A strange children’s song, “London Bridge is falling” (“London Bridge is falling”), with a rather haunting melody, most of us have heard in English-language TV series and films. It appears even in English textbooks, in books for reading. Several questions immediately arise: What kind of bridge is it talking about? About the Tower, Westminster, or the Millennium Bridge in general? Who created this song, and when? Let’s try to find answers further.
The Story of the Song «London Bridge Is Falling Down»
So, the preliminary version of this work has been known since the beginning of the 18th century. The melody was recorded and published in 1718 in a small collection of “Master of Dances” by John Playford. It is worth noting that this motive is somewhat different from the modern one, and the text in the book is completely absent. Only in 1744 did a text appears in the general press, similar to the classical one in many respects. By the end of the 18th century, Entertainment for Children by Samuel Arnold was published, and the song began to be openly positioned for children. In the USA, the melody and lyrics became widely known thanks to A.Kh. Rosewig, who included the work in the collection Illustrated National Songs and Games (1879).
The modern form of the song finally took shape in 1951. Her text refers to London Bridge, which is constantly collapsing. It is proposed to make it from clay and wood, lime and bricks, steel and iron, and gold and silver, but the result is always the same – the bridge cannot stand. At the same time, the person offering all these options in each verse addresses a particular sweet (beautiful) lady. What is the meaning hidden in this seemingly simple children’s song? Let’s figure it out.
Meaning of the song «London Bridge Is Falling Down.»
To date, folklorists and historians have presented more than ten of the most diverse versions that interpret the meaning of the song “London Bridge is falling down .”Consider the most popular of them.
- The destruction of the bridge by Olaf II. Several historians believe that the song describes the collapse of the London Bridge across the Thames by the Norwegian king Olaf II around 1044. Data on this is contained in the sagas “The Circle of the Earth” collection by Snorri Sturluson, collected by him in 1220-1230. This version has not received unequivocal confirmation since there is no mention of the full text or its fragments in the sources. Only one of the sagas begins with these lines: “London Bridge is falling, we have mined gold and glory…” However, experts tend to assume that these historical records demonstrate the only recorded “actual” destruction of London Bridge.
- Immuring alive in the building. Folklore experts do not rule out that the song is directly related to the practice of immuring people in buildings and urban structures under construction. This macabre medieval tradition was based on the idea that a building with a human (rarely any large animal) in its foundation would be much more stable and last for a long time. The first suggestion that the song is associated with this practice was voiced by the researcher of children’s games Alice Gomm in 1898 in the collection The Traditional Games of England, Scotland, and Ireland. Her idea is based on the fact that in the text, the bridge cannot stand for only one reason – the absence of a victim immured in its foundation.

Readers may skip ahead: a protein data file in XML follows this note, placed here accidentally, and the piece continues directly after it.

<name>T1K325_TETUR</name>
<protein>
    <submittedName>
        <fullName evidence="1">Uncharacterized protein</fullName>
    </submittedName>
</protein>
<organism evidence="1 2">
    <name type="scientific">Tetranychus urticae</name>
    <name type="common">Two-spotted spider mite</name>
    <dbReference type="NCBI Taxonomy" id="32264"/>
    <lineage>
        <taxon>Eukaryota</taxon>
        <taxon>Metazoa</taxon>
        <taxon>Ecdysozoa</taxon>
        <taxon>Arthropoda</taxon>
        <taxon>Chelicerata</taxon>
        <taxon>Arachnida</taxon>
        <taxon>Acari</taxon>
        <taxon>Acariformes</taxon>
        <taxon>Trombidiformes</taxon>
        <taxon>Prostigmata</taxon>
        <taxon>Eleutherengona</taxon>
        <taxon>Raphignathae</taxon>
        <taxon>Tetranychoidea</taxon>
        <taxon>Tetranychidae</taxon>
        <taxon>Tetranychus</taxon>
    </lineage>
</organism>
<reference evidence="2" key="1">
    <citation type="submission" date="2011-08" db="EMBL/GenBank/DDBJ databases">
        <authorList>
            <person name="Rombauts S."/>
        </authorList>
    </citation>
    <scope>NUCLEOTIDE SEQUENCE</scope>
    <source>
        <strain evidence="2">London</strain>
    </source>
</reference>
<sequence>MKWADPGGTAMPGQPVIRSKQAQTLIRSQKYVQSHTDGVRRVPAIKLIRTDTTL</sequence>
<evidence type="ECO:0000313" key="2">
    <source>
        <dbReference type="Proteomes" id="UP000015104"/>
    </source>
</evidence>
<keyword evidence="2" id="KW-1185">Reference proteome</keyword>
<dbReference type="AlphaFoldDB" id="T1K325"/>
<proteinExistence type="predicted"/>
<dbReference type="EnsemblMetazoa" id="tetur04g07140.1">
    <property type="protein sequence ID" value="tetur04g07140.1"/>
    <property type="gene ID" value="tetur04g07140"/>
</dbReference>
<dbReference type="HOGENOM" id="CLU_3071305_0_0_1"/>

- Damage to the bridge during the fire of 1633. Thirty-three years before the Great Fire of London (1666), the bridge was significantly damaged by the fire of another massive fire. Considering that until the middle of the century before last, it was the only structure that connected the districts of the British capital, it is not at all surprising that such an incident could be widely reflected in folklore. Later, London Bridge was repeatedly repaired, partially destroyed, and rebuilt, which only increased the popularity and relevance of the song.
- Thus, only one question remains: Who is this “beautiful lady,” and did she have real prototypes? As you might expect, there are plenty of options here too.
- Matilda (wife of King Henry I of England). Historians note that this active woman at the beginning of the 12th century was responsible for constructing bridges and organizing crossings in London and its environs.
- Eleanor (wife of Henry III, better known as Eleanor of Provence). This lady financed the construction of bridges within the English capital in the period from 1270 to 1280.
- The girl is a representative of one of the aristocratic families. This version is based on the assumption that a girl was immured in the base of one of the columns, and it was to her that the phrase “my fair lady” was addressed. In the sources of the 19th century, her surname is even openly indicated – Lee.
- River Li. It is also possible that the human prototype of the “lady” does not exist, and the appeal is addressed to the tributary of the Thames – the small river Lea.
- In conclusion, we note that the song “London Bridge is falling down” (“London Bridge is falling down”). However, it is positioned as a work for children (at one time, there were several children’s games accompanied by it); it contains a certain hidden meaning and has a curious history. Likely, this motif returns to the earliest history of the British capital. At the same time, the song tritely describes the complexity and high cost of building bridges across large water barriers in the Middle Ages.